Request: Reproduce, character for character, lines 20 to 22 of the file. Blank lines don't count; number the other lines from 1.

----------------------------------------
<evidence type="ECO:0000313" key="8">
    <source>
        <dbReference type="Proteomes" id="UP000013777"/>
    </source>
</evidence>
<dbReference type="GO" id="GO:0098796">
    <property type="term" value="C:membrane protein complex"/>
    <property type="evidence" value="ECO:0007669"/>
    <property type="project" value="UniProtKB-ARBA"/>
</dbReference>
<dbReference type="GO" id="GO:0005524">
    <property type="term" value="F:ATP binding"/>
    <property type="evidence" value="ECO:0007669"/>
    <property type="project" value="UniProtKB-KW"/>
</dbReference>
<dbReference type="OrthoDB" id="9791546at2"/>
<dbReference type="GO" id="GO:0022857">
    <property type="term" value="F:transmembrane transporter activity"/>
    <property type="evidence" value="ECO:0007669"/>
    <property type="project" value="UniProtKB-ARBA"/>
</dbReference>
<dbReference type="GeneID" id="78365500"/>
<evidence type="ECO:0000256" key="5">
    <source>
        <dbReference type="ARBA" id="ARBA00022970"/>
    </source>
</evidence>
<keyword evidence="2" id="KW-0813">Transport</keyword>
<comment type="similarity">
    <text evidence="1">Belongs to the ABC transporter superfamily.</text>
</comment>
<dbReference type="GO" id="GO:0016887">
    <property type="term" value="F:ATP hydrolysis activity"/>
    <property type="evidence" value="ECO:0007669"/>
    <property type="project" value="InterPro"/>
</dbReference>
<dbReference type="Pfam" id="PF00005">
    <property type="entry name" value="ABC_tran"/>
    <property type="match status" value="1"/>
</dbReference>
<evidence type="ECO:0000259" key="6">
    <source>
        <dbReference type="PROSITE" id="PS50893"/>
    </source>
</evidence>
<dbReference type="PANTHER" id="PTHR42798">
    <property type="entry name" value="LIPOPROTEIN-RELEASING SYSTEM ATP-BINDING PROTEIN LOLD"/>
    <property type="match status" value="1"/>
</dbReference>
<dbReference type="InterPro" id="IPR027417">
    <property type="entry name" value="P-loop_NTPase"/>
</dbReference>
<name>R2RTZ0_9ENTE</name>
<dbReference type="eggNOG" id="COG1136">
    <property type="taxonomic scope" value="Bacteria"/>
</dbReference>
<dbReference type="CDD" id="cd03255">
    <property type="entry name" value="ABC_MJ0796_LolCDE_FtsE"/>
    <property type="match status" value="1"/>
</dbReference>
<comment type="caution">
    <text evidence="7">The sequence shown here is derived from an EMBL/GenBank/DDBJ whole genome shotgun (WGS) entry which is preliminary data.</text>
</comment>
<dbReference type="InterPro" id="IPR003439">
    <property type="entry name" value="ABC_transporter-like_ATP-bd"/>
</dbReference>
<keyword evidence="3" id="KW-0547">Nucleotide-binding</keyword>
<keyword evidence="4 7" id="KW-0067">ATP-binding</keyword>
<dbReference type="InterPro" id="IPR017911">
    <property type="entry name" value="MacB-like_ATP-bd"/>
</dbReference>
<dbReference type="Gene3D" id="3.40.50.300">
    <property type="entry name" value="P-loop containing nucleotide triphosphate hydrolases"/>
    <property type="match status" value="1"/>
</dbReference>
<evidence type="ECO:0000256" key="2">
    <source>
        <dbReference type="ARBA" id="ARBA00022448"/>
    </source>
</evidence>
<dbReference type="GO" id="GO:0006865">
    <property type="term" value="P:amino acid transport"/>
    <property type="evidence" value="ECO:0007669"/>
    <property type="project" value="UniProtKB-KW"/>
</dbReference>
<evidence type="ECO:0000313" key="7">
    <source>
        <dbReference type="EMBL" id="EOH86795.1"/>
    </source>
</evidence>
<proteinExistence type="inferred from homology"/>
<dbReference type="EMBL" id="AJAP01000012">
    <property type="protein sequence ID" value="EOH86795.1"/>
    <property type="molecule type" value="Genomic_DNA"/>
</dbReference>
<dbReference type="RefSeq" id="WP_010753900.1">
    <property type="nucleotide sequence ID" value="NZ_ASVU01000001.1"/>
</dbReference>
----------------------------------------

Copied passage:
    <property type="project" value="UniProtKB-ARBA"/>
</dbReference>
<dbReference type="GeneID" id="78365500"/>